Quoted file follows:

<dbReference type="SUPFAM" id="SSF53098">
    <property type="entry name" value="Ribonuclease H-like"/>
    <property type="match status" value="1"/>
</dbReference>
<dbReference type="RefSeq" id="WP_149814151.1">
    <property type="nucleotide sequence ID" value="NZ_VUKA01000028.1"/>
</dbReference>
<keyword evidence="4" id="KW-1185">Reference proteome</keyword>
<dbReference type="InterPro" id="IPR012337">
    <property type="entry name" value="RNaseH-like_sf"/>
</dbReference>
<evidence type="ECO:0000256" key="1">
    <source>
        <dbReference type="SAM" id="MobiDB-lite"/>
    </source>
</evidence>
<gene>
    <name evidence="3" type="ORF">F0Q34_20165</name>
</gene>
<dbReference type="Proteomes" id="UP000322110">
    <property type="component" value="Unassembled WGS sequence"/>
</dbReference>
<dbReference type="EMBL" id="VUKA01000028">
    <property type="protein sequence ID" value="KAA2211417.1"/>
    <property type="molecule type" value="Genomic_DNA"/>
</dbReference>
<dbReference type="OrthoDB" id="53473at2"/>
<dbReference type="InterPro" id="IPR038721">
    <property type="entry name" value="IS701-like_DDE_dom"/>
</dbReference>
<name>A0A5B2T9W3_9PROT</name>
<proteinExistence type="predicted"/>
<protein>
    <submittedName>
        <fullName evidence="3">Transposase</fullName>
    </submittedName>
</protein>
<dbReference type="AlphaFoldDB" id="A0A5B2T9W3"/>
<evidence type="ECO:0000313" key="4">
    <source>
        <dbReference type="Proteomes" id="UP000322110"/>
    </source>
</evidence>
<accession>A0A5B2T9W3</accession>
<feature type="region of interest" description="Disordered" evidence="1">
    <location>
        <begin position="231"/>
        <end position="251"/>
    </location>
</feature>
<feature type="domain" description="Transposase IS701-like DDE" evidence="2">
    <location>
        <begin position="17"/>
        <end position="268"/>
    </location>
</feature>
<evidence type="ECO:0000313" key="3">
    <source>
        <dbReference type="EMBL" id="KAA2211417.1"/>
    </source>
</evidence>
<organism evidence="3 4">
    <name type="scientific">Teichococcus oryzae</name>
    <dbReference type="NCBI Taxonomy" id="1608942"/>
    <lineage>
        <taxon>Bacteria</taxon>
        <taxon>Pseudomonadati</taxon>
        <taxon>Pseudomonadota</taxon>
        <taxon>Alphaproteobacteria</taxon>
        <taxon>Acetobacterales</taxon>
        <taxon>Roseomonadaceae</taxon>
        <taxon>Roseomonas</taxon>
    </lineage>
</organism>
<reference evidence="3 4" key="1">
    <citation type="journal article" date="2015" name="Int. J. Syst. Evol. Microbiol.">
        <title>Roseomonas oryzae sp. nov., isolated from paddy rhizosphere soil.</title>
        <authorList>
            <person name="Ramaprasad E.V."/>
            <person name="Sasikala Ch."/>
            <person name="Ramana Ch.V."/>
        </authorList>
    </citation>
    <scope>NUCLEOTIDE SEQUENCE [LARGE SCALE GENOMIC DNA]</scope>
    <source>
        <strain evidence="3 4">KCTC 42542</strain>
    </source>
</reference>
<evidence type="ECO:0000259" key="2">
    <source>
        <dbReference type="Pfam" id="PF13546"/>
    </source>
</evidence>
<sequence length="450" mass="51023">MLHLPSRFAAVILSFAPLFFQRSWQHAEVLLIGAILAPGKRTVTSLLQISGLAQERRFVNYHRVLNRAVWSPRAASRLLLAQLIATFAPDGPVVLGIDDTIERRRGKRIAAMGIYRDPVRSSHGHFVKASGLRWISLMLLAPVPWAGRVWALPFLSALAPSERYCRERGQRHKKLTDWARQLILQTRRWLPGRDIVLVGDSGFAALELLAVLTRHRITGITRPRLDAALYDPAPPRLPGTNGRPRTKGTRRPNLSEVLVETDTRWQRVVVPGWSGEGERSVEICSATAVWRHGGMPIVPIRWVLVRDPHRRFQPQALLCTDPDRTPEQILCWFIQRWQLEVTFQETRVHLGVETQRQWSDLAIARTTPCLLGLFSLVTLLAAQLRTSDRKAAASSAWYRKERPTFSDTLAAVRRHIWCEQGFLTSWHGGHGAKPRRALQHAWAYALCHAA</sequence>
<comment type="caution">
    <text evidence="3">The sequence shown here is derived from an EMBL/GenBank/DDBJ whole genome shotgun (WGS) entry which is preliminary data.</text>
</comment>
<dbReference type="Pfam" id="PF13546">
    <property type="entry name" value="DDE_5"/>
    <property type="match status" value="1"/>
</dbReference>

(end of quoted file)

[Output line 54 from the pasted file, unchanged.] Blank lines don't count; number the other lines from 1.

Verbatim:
        <end position="268"/>